### Abstract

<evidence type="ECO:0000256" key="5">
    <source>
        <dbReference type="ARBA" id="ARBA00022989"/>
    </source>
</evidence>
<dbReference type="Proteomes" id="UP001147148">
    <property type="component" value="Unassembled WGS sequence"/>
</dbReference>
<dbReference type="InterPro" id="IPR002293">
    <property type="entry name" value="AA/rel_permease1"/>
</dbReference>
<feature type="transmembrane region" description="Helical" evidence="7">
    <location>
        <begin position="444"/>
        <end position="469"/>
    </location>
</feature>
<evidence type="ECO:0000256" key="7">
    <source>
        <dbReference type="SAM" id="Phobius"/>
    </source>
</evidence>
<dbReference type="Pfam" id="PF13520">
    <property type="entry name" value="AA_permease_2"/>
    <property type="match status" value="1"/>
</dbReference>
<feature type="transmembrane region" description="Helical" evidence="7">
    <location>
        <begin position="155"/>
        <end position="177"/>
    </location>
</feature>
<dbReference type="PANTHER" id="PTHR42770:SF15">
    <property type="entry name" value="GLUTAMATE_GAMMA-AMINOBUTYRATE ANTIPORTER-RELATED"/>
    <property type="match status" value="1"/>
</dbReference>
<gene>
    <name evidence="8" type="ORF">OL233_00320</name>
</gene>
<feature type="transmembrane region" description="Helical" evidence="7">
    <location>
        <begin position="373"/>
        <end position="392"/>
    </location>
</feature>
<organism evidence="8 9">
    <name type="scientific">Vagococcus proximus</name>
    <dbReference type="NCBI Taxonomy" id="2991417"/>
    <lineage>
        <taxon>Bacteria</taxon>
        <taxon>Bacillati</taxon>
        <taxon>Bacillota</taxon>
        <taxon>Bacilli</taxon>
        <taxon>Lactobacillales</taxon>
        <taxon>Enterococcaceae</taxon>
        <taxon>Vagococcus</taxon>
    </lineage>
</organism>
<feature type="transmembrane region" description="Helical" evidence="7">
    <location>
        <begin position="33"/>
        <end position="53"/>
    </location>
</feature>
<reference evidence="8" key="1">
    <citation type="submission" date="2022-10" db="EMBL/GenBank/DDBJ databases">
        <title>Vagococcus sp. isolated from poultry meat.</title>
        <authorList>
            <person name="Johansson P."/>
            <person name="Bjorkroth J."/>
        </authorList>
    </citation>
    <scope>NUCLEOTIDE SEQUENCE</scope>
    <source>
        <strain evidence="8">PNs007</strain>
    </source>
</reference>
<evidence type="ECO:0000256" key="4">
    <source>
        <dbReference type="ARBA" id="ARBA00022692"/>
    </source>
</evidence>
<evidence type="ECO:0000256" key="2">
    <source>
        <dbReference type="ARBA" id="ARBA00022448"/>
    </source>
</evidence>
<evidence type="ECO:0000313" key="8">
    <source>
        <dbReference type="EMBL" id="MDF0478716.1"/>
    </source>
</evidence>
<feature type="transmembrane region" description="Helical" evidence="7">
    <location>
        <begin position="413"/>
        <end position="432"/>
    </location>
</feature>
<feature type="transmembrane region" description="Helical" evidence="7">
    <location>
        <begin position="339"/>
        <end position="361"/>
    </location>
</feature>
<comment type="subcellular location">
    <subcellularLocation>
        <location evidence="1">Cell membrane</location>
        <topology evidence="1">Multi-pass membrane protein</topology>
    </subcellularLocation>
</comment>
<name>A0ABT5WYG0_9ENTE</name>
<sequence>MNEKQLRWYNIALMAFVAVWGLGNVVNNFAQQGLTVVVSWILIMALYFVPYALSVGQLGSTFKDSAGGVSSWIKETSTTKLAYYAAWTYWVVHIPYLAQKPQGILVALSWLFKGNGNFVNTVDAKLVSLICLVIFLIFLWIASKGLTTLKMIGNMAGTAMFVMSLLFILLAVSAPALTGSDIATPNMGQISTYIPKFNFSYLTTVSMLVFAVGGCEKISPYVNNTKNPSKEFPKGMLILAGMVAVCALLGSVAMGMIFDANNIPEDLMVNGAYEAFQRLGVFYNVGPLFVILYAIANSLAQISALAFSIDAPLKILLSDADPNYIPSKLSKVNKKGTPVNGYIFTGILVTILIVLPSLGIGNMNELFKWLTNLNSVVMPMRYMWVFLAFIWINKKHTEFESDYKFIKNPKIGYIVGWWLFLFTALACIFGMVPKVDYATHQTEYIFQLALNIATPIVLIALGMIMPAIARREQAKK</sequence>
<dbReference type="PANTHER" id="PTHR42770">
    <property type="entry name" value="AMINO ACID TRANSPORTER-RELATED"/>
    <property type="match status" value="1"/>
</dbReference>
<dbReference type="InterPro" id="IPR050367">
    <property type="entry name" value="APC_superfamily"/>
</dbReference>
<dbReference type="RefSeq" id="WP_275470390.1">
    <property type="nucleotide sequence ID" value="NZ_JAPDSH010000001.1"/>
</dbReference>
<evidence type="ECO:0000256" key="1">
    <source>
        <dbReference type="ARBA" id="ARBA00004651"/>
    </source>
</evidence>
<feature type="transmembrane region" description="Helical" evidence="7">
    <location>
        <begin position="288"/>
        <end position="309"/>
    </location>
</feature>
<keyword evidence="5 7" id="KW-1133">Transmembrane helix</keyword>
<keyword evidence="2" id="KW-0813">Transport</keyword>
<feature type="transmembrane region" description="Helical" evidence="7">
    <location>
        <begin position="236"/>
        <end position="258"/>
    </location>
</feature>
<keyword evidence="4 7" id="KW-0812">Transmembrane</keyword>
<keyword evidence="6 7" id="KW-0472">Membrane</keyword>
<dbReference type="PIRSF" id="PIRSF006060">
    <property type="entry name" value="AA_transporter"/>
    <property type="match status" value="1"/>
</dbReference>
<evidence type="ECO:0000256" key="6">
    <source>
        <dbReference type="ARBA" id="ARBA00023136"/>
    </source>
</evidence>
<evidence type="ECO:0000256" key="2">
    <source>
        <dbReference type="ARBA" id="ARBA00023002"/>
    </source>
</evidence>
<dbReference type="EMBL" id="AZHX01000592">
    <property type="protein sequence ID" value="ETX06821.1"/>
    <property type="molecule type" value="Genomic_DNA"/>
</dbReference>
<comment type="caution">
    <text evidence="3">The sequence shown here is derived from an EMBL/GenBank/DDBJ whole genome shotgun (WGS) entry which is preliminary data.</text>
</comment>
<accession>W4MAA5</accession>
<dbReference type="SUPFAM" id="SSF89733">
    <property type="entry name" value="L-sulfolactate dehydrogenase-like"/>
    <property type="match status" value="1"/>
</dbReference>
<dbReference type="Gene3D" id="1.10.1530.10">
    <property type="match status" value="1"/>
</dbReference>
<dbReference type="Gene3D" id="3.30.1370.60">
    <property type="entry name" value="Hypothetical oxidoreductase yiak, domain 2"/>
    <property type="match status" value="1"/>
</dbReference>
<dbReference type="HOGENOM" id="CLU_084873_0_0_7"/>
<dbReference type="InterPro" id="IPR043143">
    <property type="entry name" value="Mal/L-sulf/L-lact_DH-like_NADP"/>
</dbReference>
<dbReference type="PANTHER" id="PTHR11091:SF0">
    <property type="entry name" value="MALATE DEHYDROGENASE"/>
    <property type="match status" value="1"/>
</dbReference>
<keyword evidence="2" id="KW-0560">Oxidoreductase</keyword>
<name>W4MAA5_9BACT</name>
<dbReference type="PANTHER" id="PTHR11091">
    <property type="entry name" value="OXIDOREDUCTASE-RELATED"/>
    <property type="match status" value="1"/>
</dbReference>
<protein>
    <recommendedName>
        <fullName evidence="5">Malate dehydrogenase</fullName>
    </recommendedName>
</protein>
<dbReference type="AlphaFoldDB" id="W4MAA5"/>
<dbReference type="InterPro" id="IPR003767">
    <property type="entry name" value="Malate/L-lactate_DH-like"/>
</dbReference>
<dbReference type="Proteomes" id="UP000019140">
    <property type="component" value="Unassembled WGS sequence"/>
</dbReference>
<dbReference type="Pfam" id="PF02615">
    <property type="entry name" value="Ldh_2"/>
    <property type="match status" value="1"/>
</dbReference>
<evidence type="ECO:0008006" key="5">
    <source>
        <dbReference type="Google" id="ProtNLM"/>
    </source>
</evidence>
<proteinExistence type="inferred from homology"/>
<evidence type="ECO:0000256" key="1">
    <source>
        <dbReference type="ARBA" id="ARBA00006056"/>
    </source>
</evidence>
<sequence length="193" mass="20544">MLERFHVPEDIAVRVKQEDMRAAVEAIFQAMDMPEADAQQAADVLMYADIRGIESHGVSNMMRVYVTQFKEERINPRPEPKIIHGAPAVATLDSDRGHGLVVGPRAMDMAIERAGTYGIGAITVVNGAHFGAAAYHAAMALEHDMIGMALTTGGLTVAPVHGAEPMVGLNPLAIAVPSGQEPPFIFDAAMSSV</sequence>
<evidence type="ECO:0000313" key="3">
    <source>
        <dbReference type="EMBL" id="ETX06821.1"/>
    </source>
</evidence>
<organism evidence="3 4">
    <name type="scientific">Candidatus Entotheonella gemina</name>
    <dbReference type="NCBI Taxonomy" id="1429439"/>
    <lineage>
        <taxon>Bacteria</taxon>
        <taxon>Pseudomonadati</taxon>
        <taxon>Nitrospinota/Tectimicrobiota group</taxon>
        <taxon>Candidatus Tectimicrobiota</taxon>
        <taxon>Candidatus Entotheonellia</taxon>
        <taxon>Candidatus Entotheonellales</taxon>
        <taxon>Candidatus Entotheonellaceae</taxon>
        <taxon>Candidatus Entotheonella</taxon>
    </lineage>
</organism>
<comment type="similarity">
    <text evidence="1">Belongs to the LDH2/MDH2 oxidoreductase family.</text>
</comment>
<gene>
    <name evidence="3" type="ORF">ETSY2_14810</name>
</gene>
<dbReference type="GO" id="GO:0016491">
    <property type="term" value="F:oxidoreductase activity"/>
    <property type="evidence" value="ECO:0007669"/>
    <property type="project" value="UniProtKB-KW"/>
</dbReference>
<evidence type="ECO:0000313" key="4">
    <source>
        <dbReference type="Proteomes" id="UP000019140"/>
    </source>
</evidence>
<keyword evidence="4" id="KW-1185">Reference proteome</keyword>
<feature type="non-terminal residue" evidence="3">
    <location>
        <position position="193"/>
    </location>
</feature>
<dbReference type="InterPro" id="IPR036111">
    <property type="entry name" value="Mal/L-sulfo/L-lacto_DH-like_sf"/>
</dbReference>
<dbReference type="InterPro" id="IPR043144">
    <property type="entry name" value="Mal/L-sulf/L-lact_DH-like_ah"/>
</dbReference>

Dimension reduction is often necessary when attempting to reach longer length and time scales in molecular simulations. It is realized by constraining degrees of freedom or by coarse-graining the system. When evaluating the accuracy of a dimensional reduction, there is a practical challenge: the models yield vectors with different lengths, making a comparison by calculating their dot product impossible. This article investigates mapping procedures for normal mode analysis. We first review a horizontal mapping procedure for the reduced Hessian techniques, which projects out degrees of freedom. We then design a vertical mapping procedure for the “implosion” of the all-atom (AA) Hessian to a coarse-grained scale that is based upon vibrational subsystem analysis. This latter method derives both effective force constants and an effective kinetic tensor. Next, a series of metrics is presented for comparison across different scales, where special attention is given to proper mass-weighting. The dimension-dependent metrics, which require prior mapping for proper evaluation, are frequencies, overlap of normal mode vectors, probability similarity, Hessian similarity, collectivity of modes, and thermal fluctuations. The dimension-independent metrics are shape derivatives, elastic modulus, vibrational free energy differences, heat capacity, and projection on a predefined basis set. The power of these metrics to distinguish between reasonable and unreasonable models is tested on a toy alpha helix system and a globular protein; both are represented at several scales: the AA scale, a Gō-like model, a canonical elastic network model, and a network model with intentionally unphysical force constants. Published 2012 Wiley Periodicals, Inc.